When it comes to electric vehicle charging, two separate electrical currents can be used to fuel an EV. That is AC (alternating current) and DC (direct current). So do you know the difference between ac and dc charging for electric vehicles? Today Grasen Power will talk about AC charging VS DC charging in many aspects.
AC - alternating current is a kind of electrical current, or flow of charge, that periodically changes direction. Wind or
hydropower turbines that use rotating generators can output AC. Virtually all of the world's electricity grids use AC power because AC can be efficiently transported over long distances.
DC - In direct current, the electrons move from an area of negative charge to an area of positive charge without changing direction. It can be generated by renewable power technologies such as solar panels.
The electric current coming from the public network or grid is an alternating current. However, a battery requires a direct current to charge, because the energy that is stored in batteries is always DC.
Therefore, the alternating current must be converted either in the vehicle through to its on-board charger(OBC), or directly inside the charging station.
The AC charger provides power to the on-board charger of the vehicle, then the OBC converts that AC power to DC in order to enter the battery. The acceptance rate of the on-board charger varies by brand but is limited for reasons of cost, space and weight. For example, if you plug a Peugeot e-208 into the T2 socket of a 22 kW AC charging station, it will perform its optimal recharge in 4h 17min. Because its 7-kW on-board charger has lower power than the one in the charging station, the charging speed will be capped.
When it comes to the DC charging station, the conversion from AC to DC happens within the charging station—allowing DC power to flow directly from the station and into the battery. Larger converters inside the DC charger can greatly shorten the conversion process time. So many vehicles are capable of getting an 80% charge in about or under an hour using most currently available DC fast chargers.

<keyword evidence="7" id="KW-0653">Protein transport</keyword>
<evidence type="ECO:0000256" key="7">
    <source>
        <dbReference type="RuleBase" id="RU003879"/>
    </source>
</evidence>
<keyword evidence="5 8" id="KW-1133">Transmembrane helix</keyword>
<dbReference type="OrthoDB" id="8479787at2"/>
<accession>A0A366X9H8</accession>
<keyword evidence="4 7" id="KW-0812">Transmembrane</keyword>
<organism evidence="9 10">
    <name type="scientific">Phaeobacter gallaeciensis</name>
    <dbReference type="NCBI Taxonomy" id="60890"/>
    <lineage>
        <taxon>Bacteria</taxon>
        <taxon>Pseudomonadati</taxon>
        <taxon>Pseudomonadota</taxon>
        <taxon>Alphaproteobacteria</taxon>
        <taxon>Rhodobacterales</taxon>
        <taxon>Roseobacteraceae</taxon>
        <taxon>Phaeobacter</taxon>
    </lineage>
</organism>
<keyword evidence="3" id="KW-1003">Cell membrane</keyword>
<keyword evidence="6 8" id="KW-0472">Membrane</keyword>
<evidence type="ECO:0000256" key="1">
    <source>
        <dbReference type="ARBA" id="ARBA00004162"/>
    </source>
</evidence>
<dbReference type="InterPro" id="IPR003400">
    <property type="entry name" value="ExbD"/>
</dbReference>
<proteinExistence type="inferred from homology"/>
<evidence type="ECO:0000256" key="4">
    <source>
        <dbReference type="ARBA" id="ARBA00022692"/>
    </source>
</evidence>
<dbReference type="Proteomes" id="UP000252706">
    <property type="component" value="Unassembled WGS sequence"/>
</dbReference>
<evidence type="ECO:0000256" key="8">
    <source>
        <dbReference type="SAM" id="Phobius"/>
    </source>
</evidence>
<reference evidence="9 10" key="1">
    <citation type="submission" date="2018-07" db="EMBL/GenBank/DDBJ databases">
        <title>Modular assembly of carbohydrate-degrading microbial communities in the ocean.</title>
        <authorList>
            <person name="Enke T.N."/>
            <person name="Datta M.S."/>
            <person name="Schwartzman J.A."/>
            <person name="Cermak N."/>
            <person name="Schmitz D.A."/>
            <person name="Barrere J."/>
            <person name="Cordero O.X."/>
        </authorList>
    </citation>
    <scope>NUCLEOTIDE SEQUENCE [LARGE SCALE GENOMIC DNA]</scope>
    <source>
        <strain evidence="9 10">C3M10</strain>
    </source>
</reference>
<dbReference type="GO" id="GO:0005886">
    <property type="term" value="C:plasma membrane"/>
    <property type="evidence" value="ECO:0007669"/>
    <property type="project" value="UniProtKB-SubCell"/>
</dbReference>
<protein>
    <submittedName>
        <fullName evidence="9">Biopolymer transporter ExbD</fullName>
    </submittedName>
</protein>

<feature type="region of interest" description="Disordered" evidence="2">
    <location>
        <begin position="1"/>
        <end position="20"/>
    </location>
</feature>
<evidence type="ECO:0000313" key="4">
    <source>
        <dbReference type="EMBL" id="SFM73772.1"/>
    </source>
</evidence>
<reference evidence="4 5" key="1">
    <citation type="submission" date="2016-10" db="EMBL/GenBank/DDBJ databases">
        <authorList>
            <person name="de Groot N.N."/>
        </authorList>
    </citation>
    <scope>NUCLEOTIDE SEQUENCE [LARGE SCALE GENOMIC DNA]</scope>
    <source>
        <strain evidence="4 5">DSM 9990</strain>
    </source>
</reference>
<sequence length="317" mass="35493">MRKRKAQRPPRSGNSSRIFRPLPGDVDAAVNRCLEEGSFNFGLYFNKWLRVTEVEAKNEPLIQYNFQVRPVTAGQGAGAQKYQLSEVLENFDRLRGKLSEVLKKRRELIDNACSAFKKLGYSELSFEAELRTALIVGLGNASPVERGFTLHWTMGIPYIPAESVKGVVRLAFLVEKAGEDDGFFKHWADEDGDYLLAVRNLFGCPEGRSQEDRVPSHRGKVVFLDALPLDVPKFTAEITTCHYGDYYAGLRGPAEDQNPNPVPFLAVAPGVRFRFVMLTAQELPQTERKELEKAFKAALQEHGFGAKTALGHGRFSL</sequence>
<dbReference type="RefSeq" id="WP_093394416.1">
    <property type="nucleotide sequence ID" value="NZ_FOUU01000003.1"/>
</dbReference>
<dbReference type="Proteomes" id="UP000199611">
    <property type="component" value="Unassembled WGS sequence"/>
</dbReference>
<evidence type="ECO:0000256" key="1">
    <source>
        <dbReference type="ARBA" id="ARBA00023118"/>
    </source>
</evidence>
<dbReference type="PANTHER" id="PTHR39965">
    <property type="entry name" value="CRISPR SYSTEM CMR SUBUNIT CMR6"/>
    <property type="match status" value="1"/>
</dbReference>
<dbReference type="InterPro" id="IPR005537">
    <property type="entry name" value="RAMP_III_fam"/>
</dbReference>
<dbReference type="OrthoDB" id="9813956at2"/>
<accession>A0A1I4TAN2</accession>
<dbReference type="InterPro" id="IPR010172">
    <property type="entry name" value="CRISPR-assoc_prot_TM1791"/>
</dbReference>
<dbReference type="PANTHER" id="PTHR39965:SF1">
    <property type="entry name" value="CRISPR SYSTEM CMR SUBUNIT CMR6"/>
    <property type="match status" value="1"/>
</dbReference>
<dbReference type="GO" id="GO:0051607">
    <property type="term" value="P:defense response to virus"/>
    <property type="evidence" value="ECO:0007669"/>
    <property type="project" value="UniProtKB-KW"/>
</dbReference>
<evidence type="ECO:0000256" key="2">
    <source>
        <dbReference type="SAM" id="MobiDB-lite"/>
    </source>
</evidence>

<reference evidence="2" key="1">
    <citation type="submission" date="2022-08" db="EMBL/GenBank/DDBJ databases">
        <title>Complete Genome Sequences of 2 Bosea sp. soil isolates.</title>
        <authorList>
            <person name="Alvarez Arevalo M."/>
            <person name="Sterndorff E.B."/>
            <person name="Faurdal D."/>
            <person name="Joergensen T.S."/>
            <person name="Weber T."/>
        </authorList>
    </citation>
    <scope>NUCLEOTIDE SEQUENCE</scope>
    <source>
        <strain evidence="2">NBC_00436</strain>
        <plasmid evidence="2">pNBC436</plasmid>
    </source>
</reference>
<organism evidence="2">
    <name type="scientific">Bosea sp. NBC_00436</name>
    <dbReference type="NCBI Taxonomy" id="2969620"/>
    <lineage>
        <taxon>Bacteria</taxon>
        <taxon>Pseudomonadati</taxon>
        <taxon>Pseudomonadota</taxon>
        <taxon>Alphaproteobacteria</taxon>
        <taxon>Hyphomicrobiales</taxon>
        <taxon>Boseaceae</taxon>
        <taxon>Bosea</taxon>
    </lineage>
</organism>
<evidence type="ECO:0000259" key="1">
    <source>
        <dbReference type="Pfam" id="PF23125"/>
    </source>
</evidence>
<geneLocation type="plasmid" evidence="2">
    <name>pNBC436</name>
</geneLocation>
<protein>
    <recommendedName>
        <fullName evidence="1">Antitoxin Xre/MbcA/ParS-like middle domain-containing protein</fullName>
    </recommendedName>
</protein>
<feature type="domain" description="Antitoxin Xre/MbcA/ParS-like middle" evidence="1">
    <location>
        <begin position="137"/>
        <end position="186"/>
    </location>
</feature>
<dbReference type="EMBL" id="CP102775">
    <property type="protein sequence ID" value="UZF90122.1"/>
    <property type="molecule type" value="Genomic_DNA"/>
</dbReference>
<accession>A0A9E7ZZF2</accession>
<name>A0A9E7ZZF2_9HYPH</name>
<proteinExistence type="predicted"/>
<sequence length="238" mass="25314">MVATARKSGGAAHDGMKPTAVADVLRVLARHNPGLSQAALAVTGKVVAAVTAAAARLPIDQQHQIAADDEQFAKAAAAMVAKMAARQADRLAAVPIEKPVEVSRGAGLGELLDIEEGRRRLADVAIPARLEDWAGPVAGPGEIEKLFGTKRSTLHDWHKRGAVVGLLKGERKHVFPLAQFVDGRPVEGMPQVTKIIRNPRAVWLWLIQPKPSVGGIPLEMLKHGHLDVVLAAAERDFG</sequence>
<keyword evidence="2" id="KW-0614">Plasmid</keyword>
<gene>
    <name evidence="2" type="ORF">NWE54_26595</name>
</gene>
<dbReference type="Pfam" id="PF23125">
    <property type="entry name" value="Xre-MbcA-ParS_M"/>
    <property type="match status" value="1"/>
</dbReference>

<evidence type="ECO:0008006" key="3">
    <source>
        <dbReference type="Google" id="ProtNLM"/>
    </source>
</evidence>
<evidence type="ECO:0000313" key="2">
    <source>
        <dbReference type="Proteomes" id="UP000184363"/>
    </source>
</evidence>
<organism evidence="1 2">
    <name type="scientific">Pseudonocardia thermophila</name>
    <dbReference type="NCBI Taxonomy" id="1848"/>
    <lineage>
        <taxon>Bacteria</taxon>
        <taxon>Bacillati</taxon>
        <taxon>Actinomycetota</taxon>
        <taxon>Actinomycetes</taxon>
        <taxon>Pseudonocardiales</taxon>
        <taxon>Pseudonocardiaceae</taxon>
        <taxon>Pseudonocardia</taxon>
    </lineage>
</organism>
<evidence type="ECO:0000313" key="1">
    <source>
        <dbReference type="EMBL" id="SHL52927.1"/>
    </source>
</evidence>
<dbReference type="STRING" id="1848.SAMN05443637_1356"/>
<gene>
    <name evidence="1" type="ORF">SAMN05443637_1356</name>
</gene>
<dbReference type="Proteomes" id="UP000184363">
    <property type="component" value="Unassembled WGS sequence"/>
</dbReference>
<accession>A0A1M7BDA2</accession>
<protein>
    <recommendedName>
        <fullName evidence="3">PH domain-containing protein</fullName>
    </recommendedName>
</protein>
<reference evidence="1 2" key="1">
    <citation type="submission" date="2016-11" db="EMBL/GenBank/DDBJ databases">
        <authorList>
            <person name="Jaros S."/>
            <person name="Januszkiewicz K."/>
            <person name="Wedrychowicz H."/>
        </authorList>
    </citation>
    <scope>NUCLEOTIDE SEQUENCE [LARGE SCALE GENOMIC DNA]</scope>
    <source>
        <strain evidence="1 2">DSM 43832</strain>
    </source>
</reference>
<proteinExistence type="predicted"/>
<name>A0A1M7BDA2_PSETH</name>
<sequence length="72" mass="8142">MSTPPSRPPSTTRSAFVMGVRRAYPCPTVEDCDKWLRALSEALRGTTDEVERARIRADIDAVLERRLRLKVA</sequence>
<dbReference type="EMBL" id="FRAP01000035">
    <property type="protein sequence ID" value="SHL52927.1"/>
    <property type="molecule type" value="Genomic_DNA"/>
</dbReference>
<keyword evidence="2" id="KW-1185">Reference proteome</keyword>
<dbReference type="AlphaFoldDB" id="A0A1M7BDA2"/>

This question needs to be calculated based on the local situation. Since some charging stations charge by the minute, others by kWh. Balancing price and convenience come down to knowing what's best for your vehicle.
For instance, if your vehicle's maximum DC charging capability is 50 kW and you're occupying the ultra-fast charging station (250 kW), then you're going to be paying more whilst still receiving the same charge.
Older vehicles had limitations on the charge power, such as 50kW, while newer vehicles are now coming out that can accept up to 270kW. So before selecting the charging method, you should learn about your vehicles charging ability. Below are suggesting applications for AC and DC charging.
AC charging for long parking - Home
DC charging for less than 2 hours of parking - Businesses
DC fast charging is essential for high mileage/long distance driving and large fleets. Grasen CE approved 60kw to 200kw dual/triple output ports ev charging stations are designed to charge 2-3 vehicles simultaneously allowing you to double your vehicle servicing.
GRASEN speicalized in providing custom electric vehicle charging solutions for businesses around the world. For a complete list of tech specs and use cases, as well as more information, please contact us.
Very satisfied with the quality of the product and the suppliers service. The product was delivered in good package. Will definitely purchase from this supplier again.
-- Marcus Groll，A Charging Station Owner in UKRAINE
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